By Ahmed Ismail Yusuf
We belong to Allah and to whom of which we shall return.
We all know that death is not avoidable but this one left devastating wreckage in its wake.
My friend Maxamed Baashe Xaaji Xasan was a person with talent, energy, and articulation of an unmatched mind, wired to the weight of social justice. His ability to express his point of view was way beyond peerless. He was eloquent, informed, and armed with the strength to educate the willfully ignorant and was equip to advise the innocent but the untaught. He was driven to care for the less fortunate and weak. He had various companies of all political and clan affiliations to keep to his corner. No matter how much he disagreed with one, once Maxamed deemed you a worthy friend, his reservoir of goodwill was never dried nor drained of love. He was a loyal friend for life!
Maxamed was a mere teenager when he threw himself into the middle of the first Somali student uprising in Hargiesa in 1982. He was one of these who laid themselves in front of tanks, way before the world knew anything about Tiananmen Square in China. It did not take long for him to walk over to the border to Ethiopia in 1983 when it occurred to him that waves of injustice were washing over the will of the people, wiping clean the core character and concept of humanity in his motherland. He enlisted himself with the rebel army, (SNM) Somali National Movement and waged a war against a nation he loved so much, his own. There he began his art of articulation at Radio Halgan, where he immediately established himself as an authority at a young age.
Maxamed was a man whose intellectual prowess, appetite for Somali history and affection of his people were unrivaled. His ability and the love for the Somali language was equally superior. He had an uncanny clarity to see through the clatter. His book, “Afka Hooyo waa Hodon” attests to that.
What many did not know was that Maxamed was also a historian. He saw the value in the untapped and neglected past. He unearthed unnoticed, memorable notes by asking, listening, and paying attention where others chose to stand by. His essays on various subjects illuminated so. He had shed light on well-known Somali luminaries who left this world but with a legacy that lives on in the books he wrote about them, such as “Hal Aan Tebeyey” of Xaaji Aadan Afgallooc, and “Hal Tisqaaday” of Cali Sugule. He also addressed one other worthy artist, Maxamed Ibrahim Warsame (Hadraaw) who is with us in “Hal ka Haleel.”
Maxamed waded thought the weeds women’s voices of value in the first book of its kind by a Somali male, “Guri Waa Haween.”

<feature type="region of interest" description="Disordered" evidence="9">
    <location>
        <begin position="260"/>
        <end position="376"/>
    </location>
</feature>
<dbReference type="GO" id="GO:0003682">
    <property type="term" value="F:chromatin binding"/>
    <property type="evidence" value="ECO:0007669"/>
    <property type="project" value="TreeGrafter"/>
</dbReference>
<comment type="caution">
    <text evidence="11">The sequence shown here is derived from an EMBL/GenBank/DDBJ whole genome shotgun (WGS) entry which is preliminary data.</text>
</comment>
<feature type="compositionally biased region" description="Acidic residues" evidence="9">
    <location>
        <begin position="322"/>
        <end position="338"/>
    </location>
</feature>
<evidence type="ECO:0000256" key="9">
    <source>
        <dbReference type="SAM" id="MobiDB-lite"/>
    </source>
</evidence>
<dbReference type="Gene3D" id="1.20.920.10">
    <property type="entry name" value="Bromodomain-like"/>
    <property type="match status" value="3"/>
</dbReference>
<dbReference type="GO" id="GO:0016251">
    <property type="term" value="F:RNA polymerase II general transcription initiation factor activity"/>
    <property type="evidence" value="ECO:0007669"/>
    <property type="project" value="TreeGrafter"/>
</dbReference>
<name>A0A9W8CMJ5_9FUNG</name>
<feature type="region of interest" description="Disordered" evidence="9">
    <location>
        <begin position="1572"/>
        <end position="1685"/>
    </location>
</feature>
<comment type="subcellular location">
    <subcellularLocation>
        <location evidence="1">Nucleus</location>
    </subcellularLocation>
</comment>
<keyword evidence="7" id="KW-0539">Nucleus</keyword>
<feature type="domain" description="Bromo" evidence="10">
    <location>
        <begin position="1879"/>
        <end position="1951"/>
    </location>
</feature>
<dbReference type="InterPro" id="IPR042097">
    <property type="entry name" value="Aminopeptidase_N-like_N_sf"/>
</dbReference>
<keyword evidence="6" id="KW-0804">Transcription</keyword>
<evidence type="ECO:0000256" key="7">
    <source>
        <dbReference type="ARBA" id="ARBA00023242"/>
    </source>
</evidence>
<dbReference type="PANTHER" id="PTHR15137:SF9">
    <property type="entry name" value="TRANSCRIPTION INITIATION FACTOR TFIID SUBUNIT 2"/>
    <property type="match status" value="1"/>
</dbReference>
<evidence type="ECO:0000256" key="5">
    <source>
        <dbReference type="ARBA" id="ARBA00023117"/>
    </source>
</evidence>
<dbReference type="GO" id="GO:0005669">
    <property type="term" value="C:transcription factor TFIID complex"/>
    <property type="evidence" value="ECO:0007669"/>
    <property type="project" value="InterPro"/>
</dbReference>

Though he never flaunted, Maxamed was aptly more than capable of composing poetry but chose mostly to be a student. Moreover, he could take a word of Somali prose, run with it, weigh it and either soothe you with it or flagellate you. No matter its original meaning, he could make any word fit in any case scenario he cares to use for it. He could weaponize or sanitize it all the same. His would captivate a crowd with weaved and chosen words of grace in motion.
His role as a journalist and commentator was masterful. He used a musically modulated tone to deliver the news. His academic aim was void of meaningless maundering. Before he goes on the air, Maxamed would research his subject matter, massage it, and meal-feed to his audience. Anyone who watched him at work or listened to him would admire him in awe.
Maxamed had a laser-like focus. He would live and breathe the subject he was committed to at the time. Whether it was the biography of someone he had admired and chosen to write about or a cause he had deemed worthy fight, he would give his total, undivided fidelity. In his short life, he blazed many a road that a few Somalis have walked through, and charted a map even fewer knew exist. He left us with a lasting asset of double values: those that he had written their words of wisdom, marked and memorialized. Second, those that he taught how it is done and whom it is done about. I only hope and wish someone writes his!
Last few days of his life, Maxamed was consumed by a passion to bring Somalis to share peace in a plate, when he realized that we are our worse enemy, hardened by how we have harvested hatred and heralded it at each other.
For the last days of his life, he dedicated and was duty-bound to bring Somalis of the South and Somali of the north together, suturing sore wounds of the civil war. Unity One Again (Mar Kale Midnimo) was a brainchild of his that he has been willing it to maturation. Mar Kale Midnimo will march on.
Maxamed Baashe Xaaji Xasan was born in Maygaale, of Buuhoodle region in 1963.
Faarax Oomar High School in Hargeysa
M A of Journalism and Mass Communication from Charles University in Czech Republic
He worked at Number of Somali Language TVs
Maxamed passed away 6/18/2020 in London, UK.
He survived by his wife Siciido Saleebaan and his 4 children.
Ahmed Ismail Yusuf
Email: [email protected]
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